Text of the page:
If I were to summarize my first point, it would be this: some women think a strong woman has to do this or that, has to work, has to keep her name, has to split chores 50-50. That’s not what feminism is about. Feminism tells you, honey, there are no have-tos in life. You get to decide what you do and what you don’t. There are arguments for keeping your name, arguments for why it’s good for a women to earn money and for both partners to share house-hold chores but it’s entirely up to you. The choice you make depends on your particular circumstance. For example, if you have a great career and a crappy husband, it may makes sense to choose the career over the man. But if you have a great husband and a crappy career, choosing the husband may be the way to go. Or you can have them both. It all depends.
The second confusion I’d like to clear is that some people think to be a strong woman is to be selfish. Always putting yourself first. My Swazi friend who writes the blog the Esibayeni Diaries actually wrote an article saying that women should be selfish, and place their needs first, because when they do that, they’ll be happy and that when you become happy, people will be attracted to that as opposed to a moper who is moping because she always sacrifices for her guy but the guy doesn’t. See the article here for yourself: http://www.swazibella.blogspot.com/
Now our Swazibella writes well, and it is clear that has put thought into that article. I’ll be the first to acknowledge that she makes several important points but I do not agree with her core argument. It is not true that to be happy, you have to be selfish. Or even that you can’t sacrifice and be happy. Let me tell you why.
All of us have the capacity to be generous, as much as we do to be selfish. When Swazibella says we should be selfish, she’s appealing to the selfish side of us that says err, you’re not going to be there for me and therefore I will not be there for you if you need me, when I’d rather be doing something else. I’ll grant that in some cases, her recommendation can pass as in the case where your boyfriend wants you to read to him when you’d rather be playing tennis. But where he needs you for something bigger, say helping him study for an exam or to deliver an important package. According to Swazibella, you should go and play tennis because you feel like playing tennis. That’s selfish. That’s what she tells us to be, and that’s actually scary. I am generally a positive, happy person, and I know that as much as men (read people) are attracted to that, they’re also attracted to someone who cares not only about herself. This isn’t even about men. It’s just human. Which human being wants to hang out with someone who always puts herself first, without consideration for others? Now I’m not saying that you should always put your guy’s needs first either. I think there’s a balance. I would like to appeal not to your selfish side but to your generous side. You can love you, and love your man. You can do things that make you happy and do things that make your man happy. You can have it all. It requires some communication, and but it can be done. I know, because I do it everyday. There was a time when things had to be all about me. I was the girl who wasn’t going to wait for no man to make me happy, who would say I’m not going to do “that” for a man. It was also a time when I’d been hurt a lot. A person can do things that make them happy without disrespecting their partner. You can bring your partner into the conversation, and not unilaterally decide everything in your life and still arrive at the decision that pleases you. In fact, I would go as far as to say that making decisions that impact you both together is the only way to sustainably be happy in a relationship. If you 're not willing to do that, you're probably not ready for a relationship.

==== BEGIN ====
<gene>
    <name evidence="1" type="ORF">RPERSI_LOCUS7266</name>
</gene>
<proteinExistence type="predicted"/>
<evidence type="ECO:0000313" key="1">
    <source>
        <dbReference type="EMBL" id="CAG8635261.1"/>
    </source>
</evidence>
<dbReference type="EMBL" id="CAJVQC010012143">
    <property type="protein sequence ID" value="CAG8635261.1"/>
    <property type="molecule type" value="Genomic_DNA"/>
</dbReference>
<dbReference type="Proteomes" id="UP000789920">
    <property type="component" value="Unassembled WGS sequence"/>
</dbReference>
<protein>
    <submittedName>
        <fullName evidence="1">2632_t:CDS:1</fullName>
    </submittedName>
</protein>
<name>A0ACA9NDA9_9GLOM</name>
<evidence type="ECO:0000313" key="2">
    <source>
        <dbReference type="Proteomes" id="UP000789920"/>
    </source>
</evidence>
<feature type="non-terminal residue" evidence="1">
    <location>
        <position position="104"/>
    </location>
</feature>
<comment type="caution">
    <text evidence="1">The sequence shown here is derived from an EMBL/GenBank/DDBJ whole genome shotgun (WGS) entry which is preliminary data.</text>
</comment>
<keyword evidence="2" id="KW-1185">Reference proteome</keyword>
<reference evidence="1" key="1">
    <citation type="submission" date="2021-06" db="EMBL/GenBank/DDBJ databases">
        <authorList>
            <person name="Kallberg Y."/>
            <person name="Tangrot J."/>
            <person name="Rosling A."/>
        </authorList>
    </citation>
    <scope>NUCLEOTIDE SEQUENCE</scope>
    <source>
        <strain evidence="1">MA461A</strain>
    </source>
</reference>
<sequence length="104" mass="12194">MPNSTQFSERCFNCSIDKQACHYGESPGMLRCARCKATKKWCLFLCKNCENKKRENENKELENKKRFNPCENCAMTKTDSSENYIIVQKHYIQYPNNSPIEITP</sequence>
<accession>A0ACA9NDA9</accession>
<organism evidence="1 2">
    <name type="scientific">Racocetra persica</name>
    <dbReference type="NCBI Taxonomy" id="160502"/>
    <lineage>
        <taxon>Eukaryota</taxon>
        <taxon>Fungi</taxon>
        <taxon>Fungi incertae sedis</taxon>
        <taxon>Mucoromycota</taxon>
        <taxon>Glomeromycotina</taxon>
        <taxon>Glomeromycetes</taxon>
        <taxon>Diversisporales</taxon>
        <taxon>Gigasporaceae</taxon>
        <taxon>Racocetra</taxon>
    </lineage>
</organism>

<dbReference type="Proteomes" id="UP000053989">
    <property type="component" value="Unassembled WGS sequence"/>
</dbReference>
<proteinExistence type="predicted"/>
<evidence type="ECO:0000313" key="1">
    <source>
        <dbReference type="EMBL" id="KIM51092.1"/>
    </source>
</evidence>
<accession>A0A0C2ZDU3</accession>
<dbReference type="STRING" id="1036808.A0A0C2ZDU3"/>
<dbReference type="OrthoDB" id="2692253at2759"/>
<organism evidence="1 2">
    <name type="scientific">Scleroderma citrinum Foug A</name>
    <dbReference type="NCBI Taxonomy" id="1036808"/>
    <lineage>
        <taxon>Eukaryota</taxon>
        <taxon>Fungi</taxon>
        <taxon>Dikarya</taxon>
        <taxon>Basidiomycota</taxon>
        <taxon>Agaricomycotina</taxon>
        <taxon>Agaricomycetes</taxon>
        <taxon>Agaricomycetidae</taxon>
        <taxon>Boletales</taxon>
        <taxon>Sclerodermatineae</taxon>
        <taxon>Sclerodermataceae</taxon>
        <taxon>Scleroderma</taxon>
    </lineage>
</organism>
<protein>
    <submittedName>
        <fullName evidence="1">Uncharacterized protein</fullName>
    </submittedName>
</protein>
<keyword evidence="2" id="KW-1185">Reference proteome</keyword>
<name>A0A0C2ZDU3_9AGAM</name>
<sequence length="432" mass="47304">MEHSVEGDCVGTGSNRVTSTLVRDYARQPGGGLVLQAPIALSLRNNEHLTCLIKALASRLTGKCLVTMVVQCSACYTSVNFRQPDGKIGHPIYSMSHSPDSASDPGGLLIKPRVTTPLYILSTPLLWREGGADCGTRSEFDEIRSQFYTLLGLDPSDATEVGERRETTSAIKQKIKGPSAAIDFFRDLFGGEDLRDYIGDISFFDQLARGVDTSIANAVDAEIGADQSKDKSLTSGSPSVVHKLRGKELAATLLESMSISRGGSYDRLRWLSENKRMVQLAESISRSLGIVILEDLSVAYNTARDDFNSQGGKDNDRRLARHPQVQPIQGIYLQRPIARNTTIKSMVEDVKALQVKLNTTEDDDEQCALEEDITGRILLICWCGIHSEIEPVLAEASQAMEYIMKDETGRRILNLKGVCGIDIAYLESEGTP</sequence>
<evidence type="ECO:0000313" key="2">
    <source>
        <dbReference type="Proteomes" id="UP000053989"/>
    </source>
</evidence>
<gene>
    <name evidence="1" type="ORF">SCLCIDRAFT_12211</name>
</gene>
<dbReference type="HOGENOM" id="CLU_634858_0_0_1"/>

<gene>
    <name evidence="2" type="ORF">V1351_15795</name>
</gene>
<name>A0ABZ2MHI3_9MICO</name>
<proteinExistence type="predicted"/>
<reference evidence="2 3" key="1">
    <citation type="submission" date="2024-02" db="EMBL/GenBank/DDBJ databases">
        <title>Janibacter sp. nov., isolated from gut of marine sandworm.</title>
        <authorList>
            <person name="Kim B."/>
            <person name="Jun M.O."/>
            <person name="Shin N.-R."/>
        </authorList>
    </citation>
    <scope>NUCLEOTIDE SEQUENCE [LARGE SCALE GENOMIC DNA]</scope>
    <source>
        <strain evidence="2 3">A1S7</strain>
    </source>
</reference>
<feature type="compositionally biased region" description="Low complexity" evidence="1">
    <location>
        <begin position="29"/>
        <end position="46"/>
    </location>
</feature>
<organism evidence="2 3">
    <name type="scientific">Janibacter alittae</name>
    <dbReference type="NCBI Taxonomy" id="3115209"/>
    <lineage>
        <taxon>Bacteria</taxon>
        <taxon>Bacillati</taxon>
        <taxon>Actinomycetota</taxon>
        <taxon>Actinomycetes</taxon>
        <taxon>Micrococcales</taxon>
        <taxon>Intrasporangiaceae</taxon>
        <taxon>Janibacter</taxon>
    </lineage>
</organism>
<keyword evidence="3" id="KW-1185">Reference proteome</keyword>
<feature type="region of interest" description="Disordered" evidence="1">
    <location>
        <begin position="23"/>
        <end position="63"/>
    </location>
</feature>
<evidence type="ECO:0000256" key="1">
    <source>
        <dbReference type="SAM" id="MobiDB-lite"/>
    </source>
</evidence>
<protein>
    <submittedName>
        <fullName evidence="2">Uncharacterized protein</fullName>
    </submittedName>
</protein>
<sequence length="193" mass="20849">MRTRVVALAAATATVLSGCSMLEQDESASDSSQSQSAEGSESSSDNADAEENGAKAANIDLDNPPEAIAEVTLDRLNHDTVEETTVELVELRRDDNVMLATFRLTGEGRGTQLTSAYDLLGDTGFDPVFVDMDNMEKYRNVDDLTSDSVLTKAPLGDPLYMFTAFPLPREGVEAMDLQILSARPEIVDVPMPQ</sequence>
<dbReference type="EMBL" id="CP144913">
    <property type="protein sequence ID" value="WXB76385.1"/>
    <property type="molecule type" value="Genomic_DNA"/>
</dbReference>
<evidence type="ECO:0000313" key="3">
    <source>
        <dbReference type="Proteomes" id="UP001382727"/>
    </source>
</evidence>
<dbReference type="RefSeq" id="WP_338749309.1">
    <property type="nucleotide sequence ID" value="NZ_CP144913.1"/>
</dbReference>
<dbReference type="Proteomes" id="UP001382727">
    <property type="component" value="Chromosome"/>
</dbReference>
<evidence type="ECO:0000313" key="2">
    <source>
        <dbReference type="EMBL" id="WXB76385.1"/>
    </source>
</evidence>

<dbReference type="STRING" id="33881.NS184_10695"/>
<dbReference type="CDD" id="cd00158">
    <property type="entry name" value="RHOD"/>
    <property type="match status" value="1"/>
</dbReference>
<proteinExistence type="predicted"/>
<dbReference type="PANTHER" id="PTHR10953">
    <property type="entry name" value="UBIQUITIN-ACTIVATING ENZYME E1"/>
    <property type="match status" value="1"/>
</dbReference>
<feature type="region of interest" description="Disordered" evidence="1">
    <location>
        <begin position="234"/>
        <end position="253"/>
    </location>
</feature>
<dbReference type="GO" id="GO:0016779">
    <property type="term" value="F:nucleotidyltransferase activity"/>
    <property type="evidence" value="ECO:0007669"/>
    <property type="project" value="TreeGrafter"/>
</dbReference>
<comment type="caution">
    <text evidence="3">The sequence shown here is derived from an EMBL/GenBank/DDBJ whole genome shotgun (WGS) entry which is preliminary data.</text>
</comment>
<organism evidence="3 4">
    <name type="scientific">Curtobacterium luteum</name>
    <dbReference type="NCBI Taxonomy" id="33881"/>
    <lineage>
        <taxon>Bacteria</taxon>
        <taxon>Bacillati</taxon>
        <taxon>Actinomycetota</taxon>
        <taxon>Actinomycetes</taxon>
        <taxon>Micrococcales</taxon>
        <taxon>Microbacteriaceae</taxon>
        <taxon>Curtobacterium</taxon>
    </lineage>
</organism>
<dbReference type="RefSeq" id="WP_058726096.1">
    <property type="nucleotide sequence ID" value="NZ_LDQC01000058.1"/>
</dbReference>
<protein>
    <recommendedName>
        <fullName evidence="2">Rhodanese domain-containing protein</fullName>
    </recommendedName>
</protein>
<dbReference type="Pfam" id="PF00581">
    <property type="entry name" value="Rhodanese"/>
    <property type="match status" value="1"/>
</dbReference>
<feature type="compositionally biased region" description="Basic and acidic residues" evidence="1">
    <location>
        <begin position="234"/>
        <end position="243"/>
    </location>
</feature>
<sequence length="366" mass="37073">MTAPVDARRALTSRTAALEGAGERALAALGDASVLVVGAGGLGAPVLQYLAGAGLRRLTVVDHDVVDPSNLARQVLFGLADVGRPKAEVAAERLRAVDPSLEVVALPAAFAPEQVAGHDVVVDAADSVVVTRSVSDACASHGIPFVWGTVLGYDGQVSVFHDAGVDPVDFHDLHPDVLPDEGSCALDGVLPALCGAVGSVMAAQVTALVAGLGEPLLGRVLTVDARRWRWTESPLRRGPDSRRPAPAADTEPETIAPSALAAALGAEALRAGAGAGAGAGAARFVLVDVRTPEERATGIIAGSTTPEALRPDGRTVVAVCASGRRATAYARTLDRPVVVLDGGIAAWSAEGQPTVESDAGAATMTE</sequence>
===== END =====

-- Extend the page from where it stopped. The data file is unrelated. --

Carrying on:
When you’re single, you can make all your decisions selfishly. But when you’re in a relationship, you have to involve your partner. Your life is no longer just about you because the decisions you make affect him too. That’s a requirement for a happy relationship. A happy relationship means a happy you. I don’t know how you can keep making choices which make you happy but which makes your partner unhappy and have a happy relationship. I wouldn’t want to date a man who just thinks of himself. Feminism does not mean you should be a selfish and inconsiderate. How can you be selfish and yet claim to love your man? Love is not selfish.
This has been a very long post. I don’t have so much time to clean up the article but I believe the two points I wished to make:
1) That a feminist isn’t out to prove anything or prove she supports any cause. Just live your life. No one is taking notes and checking if you're adhering to any codes.
2) Being a strong woman or a feminist does not mean you should be an inconsiderate selfish human being. The way I see it, because I’m a feminist, I am a consensus builder. Because women have once been treated unfairly, I try to treat the men in my life fairly. I’m not going to impose my will on anyone. Feminists don’t do that.